A few years ago I reviewed a disc with former Cardiff Singer of the World
finalist Katarzyna Dondalska and, in the main, very positively (see review
). There she sang songs by three Polish composers. On the present disc she throws her net a bit wider and catches no fewer than sixteen composers of many nationalities. This disc is more of a playground for coloratura fireworks but that doesn’t exclude musical values of a higher dignity than sheer technical brilliance.
Ms Dondalska is in good voice, she is technically accomplished, her intonation is pinpoint also in the uppermost register and her trill is impressive. On the debit side we can enter a certain hardness of tone in the book-keeping and occasionally a mite too much vibrato. Overall, though, this is very musical singing with a good sense of musical phrase and nuance. Alyabyev’s Solovey
is a legendary showpiece for operatic nightingales (‘solovey’ means literally ‘nightingale’) and Ms Dondalska’s stratospheric flights are fascinating. Alyabyev (also transliterated as Alabiev or Alabieff) is regarded as the father of Russian art song and this one was written in prison in 1825, where he was detained for alleged murder. The song became known to wide audiences when Pauline Viardot inserted it in Rosina’s singing lesson in Il barbiere di Siviglia
, a tradition that was continued by both Adelina Patti and Marcella Sembrich.
Nightingales are in plentiful supply on this disc. Rimsky-Korsakov’s beautiful song also deals with this modest little creature, as does Delibes’ long and elaborate song with obbligato flute, expertly played by Katarzyna Czerwinska-Gosz. Delibes had a soft spot for high coloraturas, just think of The Bell Song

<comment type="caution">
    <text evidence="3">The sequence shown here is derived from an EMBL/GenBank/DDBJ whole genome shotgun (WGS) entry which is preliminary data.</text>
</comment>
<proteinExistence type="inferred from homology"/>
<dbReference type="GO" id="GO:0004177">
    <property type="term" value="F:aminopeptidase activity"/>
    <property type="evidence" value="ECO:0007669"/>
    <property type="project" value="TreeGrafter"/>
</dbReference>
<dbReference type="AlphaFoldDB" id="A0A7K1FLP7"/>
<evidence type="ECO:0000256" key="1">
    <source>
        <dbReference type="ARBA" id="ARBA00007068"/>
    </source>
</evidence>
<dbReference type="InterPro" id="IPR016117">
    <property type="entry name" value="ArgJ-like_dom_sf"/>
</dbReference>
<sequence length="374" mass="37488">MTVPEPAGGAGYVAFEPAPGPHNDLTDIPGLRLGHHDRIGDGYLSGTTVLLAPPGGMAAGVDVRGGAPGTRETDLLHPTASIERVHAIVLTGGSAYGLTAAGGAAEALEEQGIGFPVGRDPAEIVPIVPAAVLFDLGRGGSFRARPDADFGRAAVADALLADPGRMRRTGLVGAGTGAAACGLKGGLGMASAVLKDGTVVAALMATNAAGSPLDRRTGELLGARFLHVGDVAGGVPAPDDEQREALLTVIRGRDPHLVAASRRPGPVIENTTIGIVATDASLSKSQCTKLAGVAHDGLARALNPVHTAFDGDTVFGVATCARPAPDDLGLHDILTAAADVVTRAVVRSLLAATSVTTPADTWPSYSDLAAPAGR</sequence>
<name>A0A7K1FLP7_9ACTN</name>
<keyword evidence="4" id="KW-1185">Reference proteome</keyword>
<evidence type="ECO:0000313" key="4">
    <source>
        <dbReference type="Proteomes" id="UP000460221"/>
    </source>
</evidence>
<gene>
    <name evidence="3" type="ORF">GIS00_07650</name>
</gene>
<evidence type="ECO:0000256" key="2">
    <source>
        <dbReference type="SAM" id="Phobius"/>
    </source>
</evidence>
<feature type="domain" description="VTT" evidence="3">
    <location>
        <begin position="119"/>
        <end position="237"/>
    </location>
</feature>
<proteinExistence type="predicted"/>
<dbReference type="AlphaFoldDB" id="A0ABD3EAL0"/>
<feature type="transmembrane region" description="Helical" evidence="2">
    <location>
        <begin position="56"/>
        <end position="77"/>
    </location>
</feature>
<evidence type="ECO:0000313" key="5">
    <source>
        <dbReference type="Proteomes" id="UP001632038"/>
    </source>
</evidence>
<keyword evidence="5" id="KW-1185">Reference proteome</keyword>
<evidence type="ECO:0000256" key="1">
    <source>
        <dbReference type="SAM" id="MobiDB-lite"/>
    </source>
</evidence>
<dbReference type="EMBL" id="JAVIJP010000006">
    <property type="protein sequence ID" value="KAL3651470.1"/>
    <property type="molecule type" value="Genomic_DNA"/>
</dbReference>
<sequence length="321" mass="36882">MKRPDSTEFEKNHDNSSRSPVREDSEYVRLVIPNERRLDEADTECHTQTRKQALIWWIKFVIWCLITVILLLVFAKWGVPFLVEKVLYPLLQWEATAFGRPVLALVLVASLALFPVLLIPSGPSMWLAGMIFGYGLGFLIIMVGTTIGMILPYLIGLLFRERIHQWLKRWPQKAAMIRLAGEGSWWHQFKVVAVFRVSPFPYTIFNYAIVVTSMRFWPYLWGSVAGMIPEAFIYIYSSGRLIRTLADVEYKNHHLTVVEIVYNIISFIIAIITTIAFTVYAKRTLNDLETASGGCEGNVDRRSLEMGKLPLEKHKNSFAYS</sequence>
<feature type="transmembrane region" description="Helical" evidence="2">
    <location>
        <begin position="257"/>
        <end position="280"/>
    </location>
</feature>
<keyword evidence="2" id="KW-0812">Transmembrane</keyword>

and also the delectable Les filles de Cadix.
Dondalska also shows in this wide-ranging song that she isn’t bad in the contralto range either. The song in this arrangement by Ary van Leeuwen is dedicated to Lily Pons, ‘the admirable singer’.
The following two songs by Polish composers are settings of the same poem by Adam Mickiewicz, and through my knowledge of Polish I guess that the nightingale is the central character here too. ‘Słowik’ is ‘nightingale’ according to Google. Niewiadomski’s setting is very beautiful with no exhibition, and Zelenski’s version has quite an elaborate piano accompaniment.
With Dell’Acqua’s Villanelle
we change birds for a moment; here it’s a swallow the poet sees flying by. With lovely violin playing and nuanced singing this beautiful song is a gem. It is also one of the great showpieces for coloratura display.
Natan Dondalski’s violin is present also in Schumann’s idyllic Sommerruh
. We glimpse a nightingale here too, but it isn’t in virtuoso mood. It sings with subdued warmth and beautiful legato, aided by a likewise warmly singing violin. Rarely heard but truly beautiful.
Thomas Haynes Bayly is probably better known as a poet and dramatist, and many of his poems were successfully set to music by Bishop. Bayly also set of his own poems to music and this simple little melody, adorned with some virtuoso embellishments, is quite sweet. Here the fluttering wings belong to a butterfly. I’m afraid I am at loss to identify what flying creature is depicted in Rozycki’s lovely song, one of my favourites with its impressionist accompaniment. The little blue bird in Jacques-Dalcroze’s song is also beautiful.